Although no initial interview was immediately scheduled with Schottenheimer and a second round of meetings with Philadelphia Eagles secondary coach John Harbaugh hasn’t been set up yet, Schottenheimer is in the mood to hear the Ravens’ sales pitch.
"At this juncture, I would certainly be willing to sit down and listen," Schottenheimer said in a telephone interview from his North Carolina home. "Any ultimate decision between two parties would be hard to predict. The Ravens have a job they’re trying to get done.
"I think it’s an excellent organization. They know how to win football games, and the most important thing to any decision I might make with regards to my coaching future will be driven by the people in the house. That’s the most important consideration for Marty Schottenheimer."
Schottenheimer, 64, remains a viable option for the Ravens along with Harbaugh, who didn’t hear from the Ravens on Thursday after being contacted last weekend and told to expect a second interview. New York Jets offensive coordinator Brian Schottenheimer, Marty’s son, could also garner a second interview.
Schottenheimer has said he prefers to be involved toward the end of the process.
It’s believed that Marty Schottenheimer and general manager Ozzie Newsome, the Hall of Fame tight end who played for Schotenheimer with the Cleveland Browns, have already worked out how to avoid any potential complications stemming from the unusual situation of a father and son being under consideration for the same job.
Schottenheimer has just two losing campaigns in 21 NFL seasons with an all-time record of 200-126-1, but he doesn’t meet team owner Steve Bisciotti’s criteria of pursuing a coach with possible longevity.
At this stage, Schottenheimer is waiting to see what the Ravens’ next move is. That stance is mirrored by Harbaugh, who made a strong impression on the Ravens with his energy, detailed organizational plan and upbeat approach.
"Right now, I’m not actively pursuing anything," Schottenheimer said. "I’ve refused to say never. That’s been the position I’ve taken from the outset. I just think that’s always been the best approach."
Family is a driving force for Schottenheimer, and he’s been enjoying the past year with his grandchildren. Schottenheimer didn’t coach last season after being fired by the San Diego Chargers following a 14-2 campaign due to a dysfunctional relationship with Chargers general manager A.J. Smith.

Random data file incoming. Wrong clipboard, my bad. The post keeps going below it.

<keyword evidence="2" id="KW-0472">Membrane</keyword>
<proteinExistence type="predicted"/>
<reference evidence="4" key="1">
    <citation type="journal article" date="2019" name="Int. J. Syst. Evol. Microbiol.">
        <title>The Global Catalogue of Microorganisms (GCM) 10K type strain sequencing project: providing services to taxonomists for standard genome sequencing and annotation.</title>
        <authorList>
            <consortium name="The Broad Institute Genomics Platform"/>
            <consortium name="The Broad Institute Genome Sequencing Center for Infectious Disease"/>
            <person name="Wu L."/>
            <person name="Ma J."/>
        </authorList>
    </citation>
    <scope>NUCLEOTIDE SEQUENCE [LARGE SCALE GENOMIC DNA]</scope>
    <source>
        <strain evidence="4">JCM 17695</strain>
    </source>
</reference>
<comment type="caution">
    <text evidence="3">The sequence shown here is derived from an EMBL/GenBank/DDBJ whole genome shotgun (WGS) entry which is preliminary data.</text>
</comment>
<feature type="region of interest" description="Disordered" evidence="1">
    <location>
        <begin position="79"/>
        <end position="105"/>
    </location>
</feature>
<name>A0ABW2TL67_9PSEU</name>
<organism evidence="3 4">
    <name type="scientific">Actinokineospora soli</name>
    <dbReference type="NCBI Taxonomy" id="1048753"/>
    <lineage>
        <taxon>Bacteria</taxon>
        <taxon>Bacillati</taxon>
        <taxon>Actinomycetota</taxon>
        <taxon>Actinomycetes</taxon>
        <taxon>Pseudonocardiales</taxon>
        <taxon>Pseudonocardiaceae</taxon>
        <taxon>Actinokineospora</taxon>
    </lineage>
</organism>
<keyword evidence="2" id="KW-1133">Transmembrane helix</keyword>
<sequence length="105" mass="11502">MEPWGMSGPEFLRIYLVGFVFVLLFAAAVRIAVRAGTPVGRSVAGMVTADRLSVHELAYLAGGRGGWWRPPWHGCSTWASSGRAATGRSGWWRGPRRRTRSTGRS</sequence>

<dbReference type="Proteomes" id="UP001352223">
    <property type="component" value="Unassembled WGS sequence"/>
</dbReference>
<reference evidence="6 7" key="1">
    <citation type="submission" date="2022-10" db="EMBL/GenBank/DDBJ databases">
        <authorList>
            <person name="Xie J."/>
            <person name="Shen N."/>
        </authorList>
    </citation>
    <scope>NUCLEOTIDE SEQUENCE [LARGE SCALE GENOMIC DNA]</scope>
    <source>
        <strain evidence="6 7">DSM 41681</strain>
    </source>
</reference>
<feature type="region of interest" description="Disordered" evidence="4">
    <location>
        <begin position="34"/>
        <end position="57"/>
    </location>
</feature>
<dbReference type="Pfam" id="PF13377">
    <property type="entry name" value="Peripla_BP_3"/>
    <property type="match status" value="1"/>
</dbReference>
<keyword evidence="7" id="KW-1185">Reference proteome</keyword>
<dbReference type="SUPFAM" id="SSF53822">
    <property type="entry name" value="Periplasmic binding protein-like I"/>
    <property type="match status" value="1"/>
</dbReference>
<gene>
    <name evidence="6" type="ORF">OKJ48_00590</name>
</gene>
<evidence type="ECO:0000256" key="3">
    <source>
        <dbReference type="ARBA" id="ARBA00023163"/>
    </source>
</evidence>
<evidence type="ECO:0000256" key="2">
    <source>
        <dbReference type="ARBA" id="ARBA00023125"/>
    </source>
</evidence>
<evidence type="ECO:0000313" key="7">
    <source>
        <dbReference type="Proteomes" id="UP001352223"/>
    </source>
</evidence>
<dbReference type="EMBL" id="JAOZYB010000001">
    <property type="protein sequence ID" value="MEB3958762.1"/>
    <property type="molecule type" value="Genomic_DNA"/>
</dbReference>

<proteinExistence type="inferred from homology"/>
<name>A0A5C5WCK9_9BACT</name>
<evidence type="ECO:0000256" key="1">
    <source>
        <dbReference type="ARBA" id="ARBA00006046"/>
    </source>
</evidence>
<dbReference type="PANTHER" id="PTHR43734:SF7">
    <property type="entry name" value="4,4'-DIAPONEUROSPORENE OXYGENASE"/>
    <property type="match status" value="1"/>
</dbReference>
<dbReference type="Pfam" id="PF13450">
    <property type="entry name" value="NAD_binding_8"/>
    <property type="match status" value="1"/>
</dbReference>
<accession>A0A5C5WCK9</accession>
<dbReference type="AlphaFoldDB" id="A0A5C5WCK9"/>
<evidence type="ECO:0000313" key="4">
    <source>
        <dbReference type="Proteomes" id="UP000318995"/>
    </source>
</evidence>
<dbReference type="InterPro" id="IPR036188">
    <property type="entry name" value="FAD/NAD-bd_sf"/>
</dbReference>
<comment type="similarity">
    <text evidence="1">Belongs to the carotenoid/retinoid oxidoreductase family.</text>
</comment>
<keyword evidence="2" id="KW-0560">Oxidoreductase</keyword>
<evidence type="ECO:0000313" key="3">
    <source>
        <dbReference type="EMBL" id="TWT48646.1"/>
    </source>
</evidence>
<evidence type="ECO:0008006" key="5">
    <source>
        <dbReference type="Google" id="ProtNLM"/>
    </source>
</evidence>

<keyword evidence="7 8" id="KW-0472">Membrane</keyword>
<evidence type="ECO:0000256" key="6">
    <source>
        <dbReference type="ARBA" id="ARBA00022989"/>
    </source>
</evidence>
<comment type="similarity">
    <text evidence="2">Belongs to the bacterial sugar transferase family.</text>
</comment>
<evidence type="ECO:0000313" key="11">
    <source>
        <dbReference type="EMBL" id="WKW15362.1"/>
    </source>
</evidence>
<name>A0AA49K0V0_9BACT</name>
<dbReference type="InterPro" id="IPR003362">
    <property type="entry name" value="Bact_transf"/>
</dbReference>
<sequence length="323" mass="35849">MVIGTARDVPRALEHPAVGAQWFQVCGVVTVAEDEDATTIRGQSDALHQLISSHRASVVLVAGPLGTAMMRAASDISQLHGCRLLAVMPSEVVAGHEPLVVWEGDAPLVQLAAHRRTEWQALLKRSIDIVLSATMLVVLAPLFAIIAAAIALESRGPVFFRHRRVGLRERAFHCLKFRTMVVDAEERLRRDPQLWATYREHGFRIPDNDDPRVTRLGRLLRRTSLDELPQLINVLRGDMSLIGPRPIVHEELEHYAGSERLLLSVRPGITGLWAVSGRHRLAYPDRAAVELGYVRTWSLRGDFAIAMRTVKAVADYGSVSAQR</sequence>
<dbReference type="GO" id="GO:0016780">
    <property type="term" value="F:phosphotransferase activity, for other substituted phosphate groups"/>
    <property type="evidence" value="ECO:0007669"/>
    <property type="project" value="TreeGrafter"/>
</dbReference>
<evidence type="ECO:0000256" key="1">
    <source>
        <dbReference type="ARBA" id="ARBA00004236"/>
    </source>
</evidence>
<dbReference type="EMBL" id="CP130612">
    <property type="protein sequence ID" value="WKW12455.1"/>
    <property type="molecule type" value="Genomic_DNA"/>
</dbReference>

"My family is here in Charlotte, and we’ve got a 6-year-old and a 2-year-old," Schottenheimer said. "We’re having a ball."
Bisciotti, team president Dick Cass and general manager Ozzie Newsome huddled for a few hours at the team’s training complex before Bisciotti and Cass departed at 5 p.m.
The Ravens are in a planning mode and didn’t conduct any interviews, but Harbaugh or the Schottenheimers could be arriving in the next few days.
Harbaugh is regarded as a strong option for the Ravens, but the brother of Stanford coach Jim Harbaugh wasn’t offered the job in the wake of Garrett spurning the AFC North club to remain in Dallas with a hefty raise and a promotion to assistant head coach.
Harbaugh could still wind up landing the job.
"Everybody in the organization has been first-class," Harbaugh said Jan. 8 following his first interview with the Ravens. "It’s been challenging, but it has been fun."
There is no self-imposed deadline to select a replacement for fired coach Brian Billick, according to team officials.
"We did negotiate with Jason Garrett to become our head coach," the Ravens said in a statement. "In the end, he decided to stay in Dallas. We’re continuing our second round of interviews. We’re excited with the candidates, and we’re confident we will select the best head coach for the Ravens."
NOTES: Former Baltimore defensive coordinator Rex Ryan remains a strong candidate for the Atlanta Falcons’ vacancy after two interviews, but they are opening up their search and he’s no longer considered a lock to obtain a position that Garrett rejected. … Indianapolis Colts assistant head coach Jim Caldwell, who was the first candidate interviewed by the Ravens, withdrew his name from consideration for the Baltimore and Atlanta openings. He could replace coach Tony Dungy, who’s contemplating retirement. He wasn’t considered likely to land either job anyway.
Aaron Wilson covers the Baltimore Ravens for the Carroll County Times and the Annapolis Capital.